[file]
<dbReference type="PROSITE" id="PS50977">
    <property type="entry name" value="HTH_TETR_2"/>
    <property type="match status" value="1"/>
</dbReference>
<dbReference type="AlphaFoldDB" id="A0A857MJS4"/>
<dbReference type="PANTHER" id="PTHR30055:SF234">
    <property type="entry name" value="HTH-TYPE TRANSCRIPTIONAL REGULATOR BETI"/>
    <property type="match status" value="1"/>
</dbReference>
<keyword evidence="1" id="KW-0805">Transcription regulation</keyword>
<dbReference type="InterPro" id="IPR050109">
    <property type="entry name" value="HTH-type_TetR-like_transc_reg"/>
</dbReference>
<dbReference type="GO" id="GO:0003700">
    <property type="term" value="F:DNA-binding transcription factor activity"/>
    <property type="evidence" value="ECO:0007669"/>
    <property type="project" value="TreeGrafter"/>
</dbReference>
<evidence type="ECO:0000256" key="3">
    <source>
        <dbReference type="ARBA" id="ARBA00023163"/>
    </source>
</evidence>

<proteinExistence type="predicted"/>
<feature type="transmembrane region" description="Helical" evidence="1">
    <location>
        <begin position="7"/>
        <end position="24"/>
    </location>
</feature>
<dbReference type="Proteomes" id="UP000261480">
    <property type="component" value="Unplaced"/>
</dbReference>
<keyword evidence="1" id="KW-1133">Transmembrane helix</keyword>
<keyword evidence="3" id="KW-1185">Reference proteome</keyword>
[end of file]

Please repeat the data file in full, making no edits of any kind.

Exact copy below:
<dbReference type="PROSITE" id="PS50977">
    <property type="entry name" value="HTH_TETR_2"/>
    <property type="match status" value="1"/>
</dbReference>
<dbReference type="AlphaFoldDB" id="A0A857MJS4"/>
<dbReference type="PANTHER" id="PTHR30055:SF234">
    <property type="entry name" value="HTH-TYPE TRANSCRIPTIONAL REGULATOR BETI"/>
    <property type="match status" value="1"/>
</dbReference>
<keyword evidence="1" id="KW-0805">Transcription regulation</keyword>
<dbReference type="InterPro" id="IPR050109">
    <property type="entry name" value="HTH-type_TetR-like_transc_reg"/>
</dbReference>
<dbReference type="GO" id="GO:0003700">
    <property type="term" value="F:DNA-binding transcription factor activity"/>
    <property type="evidence" value="ECO:0007669"/>
    <property type="project" value="TreeGrafter"/>
</dbReference>
<evidence type="ECO:0000256" key="3">
    <source>
        <dbReference type="ARBA" id="ARBA00023163"/>
    </source>
</evidence>

<proteinExistence type="predicted"/>
<feature type="transmembrane region" description="Helical" evidence="1">
    <location>
        <begin position="7"/>
        <end position="24"/>
    </location>
</feature>
<dbReference type="Proteomes" id="UP000261480">
    <property type="component" value="Unplaced"/>
</dbReference>
<keyword evidence="1" id="KW-1133">Transmembrane helix</keyword>
<keyword evidence="3" id="KW-1185">Reference proteome</keyword>